The latest in Coronavirus news is that mobs of Karens have sprung up in several cities demanding the reopening of non-essential businesses. And as idiotic as that is, it’s hard to ignore that people are getting tired of the quarantine and just want things to go back to normal.
Whether or not our old ideas of “normal” (crumbling infrastructure, underappreciation of “essential” workers) are something we would even want to go back to is beyond the scope of this website. However, what can be said is that we are well beyond the point of no return for any sense of normalcy in the restaurant industry. Big changes are coming, one way or another.
Option #1: The Overly Optimistic
The vacuum left in COVID-19’s wake will allow for new business owners to move in, ushering in a new era of creativity.
Experts are predicting that even after COVID comes and goes, the real estate industry is going to take some time to recover. A big factor of that is that many companies that have been forced to have their employees work from home are finding that doing so has a lot of benefits, and as such may be moving away from the traditional office building entirely.
What does that have to do with restaurants? Well, if real estate costs across the board go down, that means the cost of buying or renting a restaurant will go down as well. Aspiring-chefs could theoretically finally open their own restaurants, bringing new names and ideas to the scene. Several chefs in the past decade have also said that some of their wildest, most creative cooking that ended up launching their careers had come when they were at the brink of failure and said, “fuck it, if we’re going out, let’s go out with a bang.” If it’s true for individual chefs, there’s a good chance it’s true for the industry as a whole. And by the time that we get to that point, the industry will have nothing left to lose.
Speaking of “Overly Optimistic,” it would be nice if restaurants found a way to continue to provide things like health insurance, sick days, and childcare options that were always considered inconceivable to offer but now do since everyone’s realized how much of a liability it can be not to.
Option #2: Same As it Ever Was
The biggest names in the industry will become the only names in the industry.
Even if real estate costs are down, opening a restaurant is still very costly. Banks and lenders will be wary of how easily the restaurant industry can be shut down, so no one’s going to invest in these no-name chefs trying to start from scratch. I’m not saying that every family-owned restaurant in your town is going to be bought out by Applebee’s, but it’s already been estimated that independent restaurateurs expect to have a 30% chance of surviving if the pandemic lasts another two months. The only ones who will be able to enjoy further growth are the industry giants who manage to survive through it all.
Some have also noted that there’s a possibility that, at least for the year or so it’s going to take to develop a vaccine, gloved and masked employees and half-capacity dining rooms will probably become the norm in the industry. This may even lead to restaurants telling customers to read the menu off their phones or only accepting mobile payments (or even start using services like Paypal) as ways to reduce contact. If that is the case, between the reduced number of tables per night and the technological hurdles will further widen the gap between those who can afford to and those who cannot.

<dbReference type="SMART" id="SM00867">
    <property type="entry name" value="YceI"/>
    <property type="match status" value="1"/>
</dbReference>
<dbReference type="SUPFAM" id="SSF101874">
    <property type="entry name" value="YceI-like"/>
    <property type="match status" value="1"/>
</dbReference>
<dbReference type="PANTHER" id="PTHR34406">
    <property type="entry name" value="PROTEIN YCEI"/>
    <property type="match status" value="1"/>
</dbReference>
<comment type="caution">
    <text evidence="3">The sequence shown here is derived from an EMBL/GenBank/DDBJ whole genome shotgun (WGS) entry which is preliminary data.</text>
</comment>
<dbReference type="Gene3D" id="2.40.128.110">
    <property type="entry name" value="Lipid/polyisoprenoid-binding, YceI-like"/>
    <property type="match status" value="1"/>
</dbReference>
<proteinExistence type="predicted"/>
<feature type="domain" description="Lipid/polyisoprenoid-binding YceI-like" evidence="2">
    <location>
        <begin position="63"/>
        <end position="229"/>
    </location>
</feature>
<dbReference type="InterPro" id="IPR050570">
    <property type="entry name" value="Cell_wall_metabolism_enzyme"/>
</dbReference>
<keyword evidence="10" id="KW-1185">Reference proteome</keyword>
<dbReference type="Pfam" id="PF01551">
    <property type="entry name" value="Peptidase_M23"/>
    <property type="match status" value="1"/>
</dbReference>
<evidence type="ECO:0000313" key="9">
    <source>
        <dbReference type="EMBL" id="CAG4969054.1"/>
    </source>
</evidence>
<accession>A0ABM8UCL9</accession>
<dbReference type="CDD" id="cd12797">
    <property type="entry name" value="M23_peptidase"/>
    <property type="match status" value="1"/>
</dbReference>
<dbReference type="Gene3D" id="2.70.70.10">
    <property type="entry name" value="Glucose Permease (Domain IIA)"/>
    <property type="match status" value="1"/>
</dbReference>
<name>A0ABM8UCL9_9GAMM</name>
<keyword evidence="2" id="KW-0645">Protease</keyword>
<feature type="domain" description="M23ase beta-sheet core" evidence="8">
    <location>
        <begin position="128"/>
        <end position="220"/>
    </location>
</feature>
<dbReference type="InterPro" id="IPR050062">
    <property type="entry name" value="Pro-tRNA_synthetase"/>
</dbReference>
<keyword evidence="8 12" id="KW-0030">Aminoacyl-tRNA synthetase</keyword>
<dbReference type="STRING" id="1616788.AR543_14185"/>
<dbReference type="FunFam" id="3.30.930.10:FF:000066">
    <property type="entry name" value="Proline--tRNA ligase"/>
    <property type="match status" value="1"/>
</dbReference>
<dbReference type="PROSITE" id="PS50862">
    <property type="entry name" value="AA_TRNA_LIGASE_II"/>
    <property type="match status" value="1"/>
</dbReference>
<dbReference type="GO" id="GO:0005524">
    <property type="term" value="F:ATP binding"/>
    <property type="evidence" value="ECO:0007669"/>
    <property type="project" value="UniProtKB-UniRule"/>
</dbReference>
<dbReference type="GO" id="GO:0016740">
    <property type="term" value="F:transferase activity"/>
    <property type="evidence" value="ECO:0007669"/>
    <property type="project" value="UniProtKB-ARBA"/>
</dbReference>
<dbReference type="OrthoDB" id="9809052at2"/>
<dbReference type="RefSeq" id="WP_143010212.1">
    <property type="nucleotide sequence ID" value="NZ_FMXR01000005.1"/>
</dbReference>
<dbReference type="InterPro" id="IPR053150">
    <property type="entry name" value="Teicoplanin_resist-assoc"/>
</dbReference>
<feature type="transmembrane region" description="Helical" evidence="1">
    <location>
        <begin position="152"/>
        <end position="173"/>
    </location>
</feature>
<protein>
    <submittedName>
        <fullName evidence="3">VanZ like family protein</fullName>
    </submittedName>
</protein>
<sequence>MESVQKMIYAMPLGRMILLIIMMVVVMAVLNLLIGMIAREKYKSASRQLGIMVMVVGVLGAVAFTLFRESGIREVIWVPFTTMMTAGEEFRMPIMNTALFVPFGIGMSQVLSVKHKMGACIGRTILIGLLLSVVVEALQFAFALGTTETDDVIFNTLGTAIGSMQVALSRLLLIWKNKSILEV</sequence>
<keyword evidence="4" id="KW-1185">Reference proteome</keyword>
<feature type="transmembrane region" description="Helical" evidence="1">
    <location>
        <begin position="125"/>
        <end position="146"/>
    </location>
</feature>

Speaking of the tech, I’m not sure if devices like Ziosk will either flourish or flounder. On one hand, they reduce contact between the guests and the servers. On the other hand, unless properly sanitized between uses, it could potentially spread disease from party to party. Perhaps Ziosk (or someone else?) will develop a mobile app that provides the same services?
Option #3: The Basically Impossible
No one will want to go to restaurants anymore, because everyone will have learned how to cook.
I say this is impossible for a number of reasons. Mainly, as I’ve already noted, people are getting stir crazy and are going to want to be able to get back to going out to restaurants as soon as possible. Also, it seems like many aren’t necessarily learning how to cook (or, more often than not, bake) for the sake of meal planning, but taking it up as a hobby, so the average home cook’s ambitions will probably wane a bit once restaurants start to reopen.
However, many large chains have shown some goodwill in these trying times by releasing some of their recipes to the general public. (Who needed a recipe for Egg McMuffin is beyond me.) And, whether or not it’s actually true, people love to say that food tastes better when you’ve worked for it.
A slightly more realistic take on this may be that, even with servers wearing masks, consumers (Karens aside) may still be wary of congregating in public for extended periods of time. This could result in an increase of fast-casual restaurants, or even just a decrease in demand for courses like appetizers or desserts as guests try to get in and out as quickly as possible.
Who fucking knows, man.
2 thoughts on “What Will the Restaurant Industry Look Like Post-COVID?”
I think there’s an art and respect warranted for public predictions, so…
Banking here on Option #2 and blood in the streets (economic turmoil) through 2021. Many reverberations even after America gets “opened up” once again. Vulture capitalism* picks up. All of that.
Anyone who survives to 2022 will be good.
* At least vulture capitalism is actual capitalism, unlike bailing out Boeing and whoever. Money should’ve gone to the common people.
I still wouldn’t be surprised if we get a little of all 3, ie a bunch of rich people who took up hobby baking decide to open their own bakeries.